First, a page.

I giggled at one of those retro-looking but kind of catty pictures on Pinterest the other day. It said, “Life was much simpler when we could play a friendly game of red rover and just clothesline the people we didn’t like.” While I was never particularly vicious in red rover (partly because I had no clue why we would want to clothesline each other in the first place), this graphic caught me. I think it was the fact that there’s such a sense of ‘us vs them’ pulling for understanding, for validation. And this same voice creeps into churches all. the. stinking. time. It is one of the biggest, ugliest enemies of unity known to man (or woman).
It might seem a bit odd to think of a concept—like unity—as having enemies. But when unity is so highly prized and so dearly bought by the ultimate Hero, you can be sure that it will be vigorously battled by the ultimate villain. Jesus has made it crystal clear that unity matters to Him: verses are scattered throughout Scripture, including the majority of content of His last few moments of prayer before going to the cross. With such grand expression of unity’s significance, Satan has put up several hurdles around it and plants them in minds and hearts all over the place.
So what are the obstacles to oneness? Here are some of the most common:
- Competition: This is the previously stated ‘us vs them’ mentality in which we must prove ourselves more, better, whatever. We fracture Jesus’ team and create mini teams that battle one another while the real enemy points and laughs. For instance, think about how different life would be if the “mommy wars” ended and moms came together to love and encourage one another despite any differences they may have.
- Perfectionism: Women who hold themselves and/or others to an unrealistically high standard make unity virtually impossible. If we’re so afraid of making a mistake that we don’t even try—or we’re so afraid that someone else will make a mistake that we don’t let them try—that’s the point when the biggest mistake of all has been made: failure to act based on a lack of faith. We must learn to admit that we will fail others and that they will fail us, and that that is what grace is for.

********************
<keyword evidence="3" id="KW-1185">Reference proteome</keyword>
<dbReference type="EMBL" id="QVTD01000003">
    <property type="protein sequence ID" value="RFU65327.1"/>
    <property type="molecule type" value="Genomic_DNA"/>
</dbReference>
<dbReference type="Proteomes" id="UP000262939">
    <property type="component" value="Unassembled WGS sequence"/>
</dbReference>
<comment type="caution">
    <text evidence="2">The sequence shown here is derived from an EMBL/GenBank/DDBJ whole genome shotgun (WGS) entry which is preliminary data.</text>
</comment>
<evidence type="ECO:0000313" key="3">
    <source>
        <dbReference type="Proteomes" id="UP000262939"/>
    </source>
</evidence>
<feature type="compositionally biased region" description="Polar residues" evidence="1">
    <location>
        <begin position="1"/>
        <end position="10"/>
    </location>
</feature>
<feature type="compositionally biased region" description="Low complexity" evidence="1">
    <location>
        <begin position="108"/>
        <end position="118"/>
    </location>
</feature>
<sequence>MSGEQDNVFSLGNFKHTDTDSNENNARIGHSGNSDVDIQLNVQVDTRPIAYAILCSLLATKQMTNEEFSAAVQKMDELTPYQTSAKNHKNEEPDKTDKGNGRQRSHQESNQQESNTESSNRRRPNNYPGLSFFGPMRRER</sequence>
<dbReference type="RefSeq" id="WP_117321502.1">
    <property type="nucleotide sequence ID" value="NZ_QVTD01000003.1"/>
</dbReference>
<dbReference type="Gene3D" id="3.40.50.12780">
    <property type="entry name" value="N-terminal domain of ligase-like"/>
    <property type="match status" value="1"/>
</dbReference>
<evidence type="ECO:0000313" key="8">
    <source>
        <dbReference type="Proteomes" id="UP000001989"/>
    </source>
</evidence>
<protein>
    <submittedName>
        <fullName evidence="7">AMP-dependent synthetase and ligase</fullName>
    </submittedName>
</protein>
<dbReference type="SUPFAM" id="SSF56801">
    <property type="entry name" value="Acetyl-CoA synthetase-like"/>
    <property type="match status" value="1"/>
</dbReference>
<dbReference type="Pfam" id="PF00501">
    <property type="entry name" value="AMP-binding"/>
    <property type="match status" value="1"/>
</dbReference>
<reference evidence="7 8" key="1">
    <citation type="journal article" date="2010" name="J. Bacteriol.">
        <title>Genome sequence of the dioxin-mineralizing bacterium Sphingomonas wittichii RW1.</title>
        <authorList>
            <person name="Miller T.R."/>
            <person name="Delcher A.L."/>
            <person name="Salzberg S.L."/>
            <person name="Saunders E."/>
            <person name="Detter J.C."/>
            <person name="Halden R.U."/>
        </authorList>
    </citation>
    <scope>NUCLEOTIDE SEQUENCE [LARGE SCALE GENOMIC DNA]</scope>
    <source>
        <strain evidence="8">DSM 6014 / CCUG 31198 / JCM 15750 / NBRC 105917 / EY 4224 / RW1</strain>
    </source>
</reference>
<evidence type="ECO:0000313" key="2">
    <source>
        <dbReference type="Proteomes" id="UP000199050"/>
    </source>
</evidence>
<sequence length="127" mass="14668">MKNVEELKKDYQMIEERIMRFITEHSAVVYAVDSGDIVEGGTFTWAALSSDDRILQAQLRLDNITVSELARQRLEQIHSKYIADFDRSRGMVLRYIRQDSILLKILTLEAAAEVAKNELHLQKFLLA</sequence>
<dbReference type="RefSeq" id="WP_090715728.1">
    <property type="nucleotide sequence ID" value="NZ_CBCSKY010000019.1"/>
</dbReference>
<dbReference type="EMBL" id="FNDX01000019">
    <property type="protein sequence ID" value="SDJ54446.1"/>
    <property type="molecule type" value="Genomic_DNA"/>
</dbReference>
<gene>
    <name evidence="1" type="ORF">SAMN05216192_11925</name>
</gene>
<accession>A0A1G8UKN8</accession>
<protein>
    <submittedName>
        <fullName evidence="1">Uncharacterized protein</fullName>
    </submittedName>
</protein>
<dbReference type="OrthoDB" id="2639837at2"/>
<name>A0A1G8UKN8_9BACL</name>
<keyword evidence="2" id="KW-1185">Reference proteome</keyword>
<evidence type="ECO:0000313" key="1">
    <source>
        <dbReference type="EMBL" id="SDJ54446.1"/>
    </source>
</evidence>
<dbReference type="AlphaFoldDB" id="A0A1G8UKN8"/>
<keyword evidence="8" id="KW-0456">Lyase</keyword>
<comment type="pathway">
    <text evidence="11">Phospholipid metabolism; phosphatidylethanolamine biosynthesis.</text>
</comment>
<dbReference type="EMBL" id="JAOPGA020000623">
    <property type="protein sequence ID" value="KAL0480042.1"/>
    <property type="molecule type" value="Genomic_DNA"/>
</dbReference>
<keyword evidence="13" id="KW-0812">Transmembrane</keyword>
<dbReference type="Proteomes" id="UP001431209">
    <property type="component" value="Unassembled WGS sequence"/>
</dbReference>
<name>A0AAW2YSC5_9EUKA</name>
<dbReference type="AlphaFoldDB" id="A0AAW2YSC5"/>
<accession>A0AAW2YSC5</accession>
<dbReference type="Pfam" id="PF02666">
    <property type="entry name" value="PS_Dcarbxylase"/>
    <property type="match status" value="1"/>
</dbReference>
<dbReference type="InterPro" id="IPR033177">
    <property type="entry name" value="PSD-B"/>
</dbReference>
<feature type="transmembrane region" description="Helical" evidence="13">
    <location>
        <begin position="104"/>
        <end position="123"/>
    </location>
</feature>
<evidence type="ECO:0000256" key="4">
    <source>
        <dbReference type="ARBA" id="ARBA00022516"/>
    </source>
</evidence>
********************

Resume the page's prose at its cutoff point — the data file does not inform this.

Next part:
- Fear of emotional vulnerability: This is probably due to a harmful experience in the past. We have all been hurt by someone, all been taught to fear something—being mocked, rejected, abandoned, ignored. It is so important to cherish every chance someone takes in trusting us by creating a safe place to be real. Just as important, though, is to bravely take chances in trusting others, too.
- Harsh tongues: Scripture is chock-full of verses about how we communicate, and God takes our speech very seriously. If unity is to be our goal, some filters will have to go on our mouths. One of the best sets of questions I have heard for deciding whether to say something is to ask ourselves, “Is it true? Is it kind? Is it necessary?” How many feelings would be spared if these questions began dictating what we said!
- Past friendship hurts: God allows bad things to happen. Are you with me so far? But if we allow those bad things to close off our hearts from any potentially good things God might want to bring our way, we will miss the good because of the bad, and our continued misery will be our own fault. If a friend has failed us in the past, we can feel free to cry our eyes out, forgive her, dust ourselves off, and open the door again to possibility.
- Complaining/critical spirits: As the Bobby McFerrin classic, Don’t Worry, Be Happy, goes, “Don’t bring everybody down.” Yes, if clouds are looming, we can all see them. There is no need to point them out. The trick is to major on the majors—we love Jesus, we want to see our city changed. It’s a funny thing: when we release our expectations and simply go with the flow, there is nothing left to criticize or complain about.
- Suspicion: How would our hearts be changed by believing the best of everybody, giving people the benefit of the doubt? If we must assume, we should err on the side of generosity. To go through life expecting friend after friend after friend to stab us in the back is to fence off our hearts and stop any chance at unity in its tracks.
- Dissension: Some individuals just like to pick a fight, for whatever reason. If these are believers, we are to gently walk with them through verses on the topic of living together in peace. Where drama thrives, oneness falters, but it is possible to try to stop drama in a way that only feeds it. Paul tells us to speak the truth in love (Ephesians 4:15).
- Lack of communication: When we aren’t sure where we’re going, we won’t go anywhere together.
I’m sure you can think of other hurdles we will need to get over to cultivate a deep, authentic sense of unity. As far as we may need to go, let’s start with ourselves first. My job isn’t to fix you—it’s to weed out any of the poisonous barbs that have sprung up within my own heart. I have quite enough junk to deal with in myself to start pointing fingers at you and what you struggle with. So let’s allow the Spirit to do what only He can do, cleaning us up, and then come together in love and with a single purpose: to clothesline the real enemy like there’s no tomorrow.